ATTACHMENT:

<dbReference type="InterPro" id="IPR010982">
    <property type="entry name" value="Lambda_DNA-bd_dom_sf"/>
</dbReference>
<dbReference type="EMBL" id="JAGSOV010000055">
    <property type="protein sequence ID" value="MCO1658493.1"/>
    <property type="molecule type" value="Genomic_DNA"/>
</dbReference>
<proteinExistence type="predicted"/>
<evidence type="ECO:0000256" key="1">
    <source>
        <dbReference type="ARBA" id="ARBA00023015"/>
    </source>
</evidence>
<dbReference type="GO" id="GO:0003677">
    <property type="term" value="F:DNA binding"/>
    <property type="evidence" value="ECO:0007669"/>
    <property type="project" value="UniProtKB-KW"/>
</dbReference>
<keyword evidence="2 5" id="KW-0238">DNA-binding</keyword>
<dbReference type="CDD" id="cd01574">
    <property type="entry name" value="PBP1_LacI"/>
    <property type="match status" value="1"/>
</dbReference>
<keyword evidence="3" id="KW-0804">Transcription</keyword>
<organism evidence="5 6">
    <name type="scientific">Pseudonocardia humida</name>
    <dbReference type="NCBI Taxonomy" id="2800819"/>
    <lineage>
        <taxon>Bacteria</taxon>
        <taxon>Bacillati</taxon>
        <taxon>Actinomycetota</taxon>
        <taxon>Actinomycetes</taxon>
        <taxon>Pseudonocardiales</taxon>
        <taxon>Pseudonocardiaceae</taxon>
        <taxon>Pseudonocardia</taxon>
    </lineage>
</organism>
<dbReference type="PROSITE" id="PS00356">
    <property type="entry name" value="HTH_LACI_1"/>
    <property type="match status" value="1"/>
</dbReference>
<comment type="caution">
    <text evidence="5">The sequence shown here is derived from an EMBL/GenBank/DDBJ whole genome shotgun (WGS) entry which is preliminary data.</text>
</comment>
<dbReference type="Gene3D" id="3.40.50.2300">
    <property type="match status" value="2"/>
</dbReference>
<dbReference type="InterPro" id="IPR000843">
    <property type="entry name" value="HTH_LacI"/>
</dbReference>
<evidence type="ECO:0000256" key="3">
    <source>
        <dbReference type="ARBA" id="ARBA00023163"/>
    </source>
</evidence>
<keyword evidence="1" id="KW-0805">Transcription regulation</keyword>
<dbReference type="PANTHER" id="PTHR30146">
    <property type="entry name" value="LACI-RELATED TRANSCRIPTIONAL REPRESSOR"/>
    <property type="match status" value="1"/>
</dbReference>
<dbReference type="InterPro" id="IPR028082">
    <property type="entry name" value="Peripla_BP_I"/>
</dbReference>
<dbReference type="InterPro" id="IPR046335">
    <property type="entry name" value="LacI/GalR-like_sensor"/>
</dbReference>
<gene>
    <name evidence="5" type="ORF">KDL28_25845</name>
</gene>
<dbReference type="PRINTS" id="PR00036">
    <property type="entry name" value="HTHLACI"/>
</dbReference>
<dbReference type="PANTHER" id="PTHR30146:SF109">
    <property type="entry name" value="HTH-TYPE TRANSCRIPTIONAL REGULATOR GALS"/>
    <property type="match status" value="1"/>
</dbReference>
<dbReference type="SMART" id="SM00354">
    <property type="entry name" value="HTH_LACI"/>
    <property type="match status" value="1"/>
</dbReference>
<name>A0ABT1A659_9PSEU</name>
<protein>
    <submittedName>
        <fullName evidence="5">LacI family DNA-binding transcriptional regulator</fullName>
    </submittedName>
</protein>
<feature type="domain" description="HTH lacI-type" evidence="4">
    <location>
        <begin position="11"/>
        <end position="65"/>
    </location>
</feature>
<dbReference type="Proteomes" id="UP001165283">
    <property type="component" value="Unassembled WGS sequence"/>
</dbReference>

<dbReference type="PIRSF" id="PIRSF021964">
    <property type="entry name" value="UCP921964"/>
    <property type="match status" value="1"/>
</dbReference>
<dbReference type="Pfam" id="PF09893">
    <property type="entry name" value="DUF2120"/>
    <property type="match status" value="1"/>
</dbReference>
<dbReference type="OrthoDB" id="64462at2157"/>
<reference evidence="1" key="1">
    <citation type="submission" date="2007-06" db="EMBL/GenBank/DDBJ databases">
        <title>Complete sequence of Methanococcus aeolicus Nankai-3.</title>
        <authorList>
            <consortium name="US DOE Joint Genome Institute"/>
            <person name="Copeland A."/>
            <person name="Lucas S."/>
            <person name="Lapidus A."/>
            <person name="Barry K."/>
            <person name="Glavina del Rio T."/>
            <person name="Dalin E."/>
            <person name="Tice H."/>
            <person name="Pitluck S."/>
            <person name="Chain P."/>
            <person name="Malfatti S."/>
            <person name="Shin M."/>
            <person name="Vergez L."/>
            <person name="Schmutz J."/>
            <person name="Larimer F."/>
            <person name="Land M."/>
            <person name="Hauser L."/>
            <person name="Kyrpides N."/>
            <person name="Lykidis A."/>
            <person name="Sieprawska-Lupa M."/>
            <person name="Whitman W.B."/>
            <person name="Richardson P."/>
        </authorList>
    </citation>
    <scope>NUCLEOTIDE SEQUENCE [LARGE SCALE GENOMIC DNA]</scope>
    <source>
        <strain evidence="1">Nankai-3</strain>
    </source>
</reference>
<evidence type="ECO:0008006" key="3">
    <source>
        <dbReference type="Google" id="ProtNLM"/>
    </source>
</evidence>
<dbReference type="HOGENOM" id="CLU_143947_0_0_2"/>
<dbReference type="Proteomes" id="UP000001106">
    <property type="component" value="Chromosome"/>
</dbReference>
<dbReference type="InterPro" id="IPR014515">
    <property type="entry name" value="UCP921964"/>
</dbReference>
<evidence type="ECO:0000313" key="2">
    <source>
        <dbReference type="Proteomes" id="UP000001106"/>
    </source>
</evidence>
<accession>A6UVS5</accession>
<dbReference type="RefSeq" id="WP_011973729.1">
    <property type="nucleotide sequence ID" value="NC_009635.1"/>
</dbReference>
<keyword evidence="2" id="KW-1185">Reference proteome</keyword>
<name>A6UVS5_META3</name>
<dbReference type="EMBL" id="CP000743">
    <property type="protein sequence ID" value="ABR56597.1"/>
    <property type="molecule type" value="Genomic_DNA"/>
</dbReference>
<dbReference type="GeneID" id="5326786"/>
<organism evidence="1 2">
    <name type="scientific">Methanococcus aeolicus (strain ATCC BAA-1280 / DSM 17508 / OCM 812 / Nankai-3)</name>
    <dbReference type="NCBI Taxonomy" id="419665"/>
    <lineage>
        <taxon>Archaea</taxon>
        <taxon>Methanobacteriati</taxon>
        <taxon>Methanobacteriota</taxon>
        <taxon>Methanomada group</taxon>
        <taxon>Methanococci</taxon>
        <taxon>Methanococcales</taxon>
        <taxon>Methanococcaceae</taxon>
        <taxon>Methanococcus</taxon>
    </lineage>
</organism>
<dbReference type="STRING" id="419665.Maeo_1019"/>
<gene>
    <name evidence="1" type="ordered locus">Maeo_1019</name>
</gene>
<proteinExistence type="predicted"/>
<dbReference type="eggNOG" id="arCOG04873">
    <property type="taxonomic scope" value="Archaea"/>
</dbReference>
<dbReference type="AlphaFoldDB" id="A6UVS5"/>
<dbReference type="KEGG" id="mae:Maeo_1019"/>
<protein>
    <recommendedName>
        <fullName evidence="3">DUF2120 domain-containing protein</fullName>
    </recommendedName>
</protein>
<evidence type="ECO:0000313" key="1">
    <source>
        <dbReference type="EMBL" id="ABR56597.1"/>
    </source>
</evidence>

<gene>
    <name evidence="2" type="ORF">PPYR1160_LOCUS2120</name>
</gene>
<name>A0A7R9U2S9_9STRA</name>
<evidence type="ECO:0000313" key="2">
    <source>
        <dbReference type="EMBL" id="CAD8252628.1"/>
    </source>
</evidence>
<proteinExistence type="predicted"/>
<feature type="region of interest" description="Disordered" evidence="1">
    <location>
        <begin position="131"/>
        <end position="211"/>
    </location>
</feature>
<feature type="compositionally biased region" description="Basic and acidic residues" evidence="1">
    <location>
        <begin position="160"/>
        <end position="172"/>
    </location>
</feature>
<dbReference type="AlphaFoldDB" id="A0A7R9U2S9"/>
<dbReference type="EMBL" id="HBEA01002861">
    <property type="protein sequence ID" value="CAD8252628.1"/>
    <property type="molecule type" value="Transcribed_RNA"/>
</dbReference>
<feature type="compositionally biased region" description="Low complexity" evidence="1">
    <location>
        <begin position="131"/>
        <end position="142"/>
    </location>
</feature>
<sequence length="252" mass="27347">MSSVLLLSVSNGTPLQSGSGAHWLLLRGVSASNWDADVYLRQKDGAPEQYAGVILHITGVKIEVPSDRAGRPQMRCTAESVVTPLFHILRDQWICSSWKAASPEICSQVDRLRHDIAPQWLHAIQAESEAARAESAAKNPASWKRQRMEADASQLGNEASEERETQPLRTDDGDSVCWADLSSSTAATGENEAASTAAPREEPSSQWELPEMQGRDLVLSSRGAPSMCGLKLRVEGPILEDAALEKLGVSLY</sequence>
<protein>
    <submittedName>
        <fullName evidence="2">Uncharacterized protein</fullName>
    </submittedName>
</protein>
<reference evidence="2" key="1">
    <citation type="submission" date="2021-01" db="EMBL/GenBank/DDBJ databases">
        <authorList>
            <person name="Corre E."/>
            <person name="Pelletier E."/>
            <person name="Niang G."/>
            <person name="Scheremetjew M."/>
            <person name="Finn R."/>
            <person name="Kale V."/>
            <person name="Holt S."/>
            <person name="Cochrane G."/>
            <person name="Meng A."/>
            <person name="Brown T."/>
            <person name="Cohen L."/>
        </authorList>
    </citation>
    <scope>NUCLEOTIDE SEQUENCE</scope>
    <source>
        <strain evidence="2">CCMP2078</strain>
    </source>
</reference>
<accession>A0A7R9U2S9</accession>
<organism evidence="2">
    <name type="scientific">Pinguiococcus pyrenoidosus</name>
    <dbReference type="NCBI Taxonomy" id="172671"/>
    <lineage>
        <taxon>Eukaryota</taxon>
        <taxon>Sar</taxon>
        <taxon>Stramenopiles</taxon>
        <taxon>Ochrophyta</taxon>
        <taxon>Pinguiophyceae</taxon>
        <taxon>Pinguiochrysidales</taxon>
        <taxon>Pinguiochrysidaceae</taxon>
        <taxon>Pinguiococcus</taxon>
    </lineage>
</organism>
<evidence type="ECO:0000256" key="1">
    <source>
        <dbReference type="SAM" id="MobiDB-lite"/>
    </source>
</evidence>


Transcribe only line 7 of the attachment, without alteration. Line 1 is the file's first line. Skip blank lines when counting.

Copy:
</dbReference>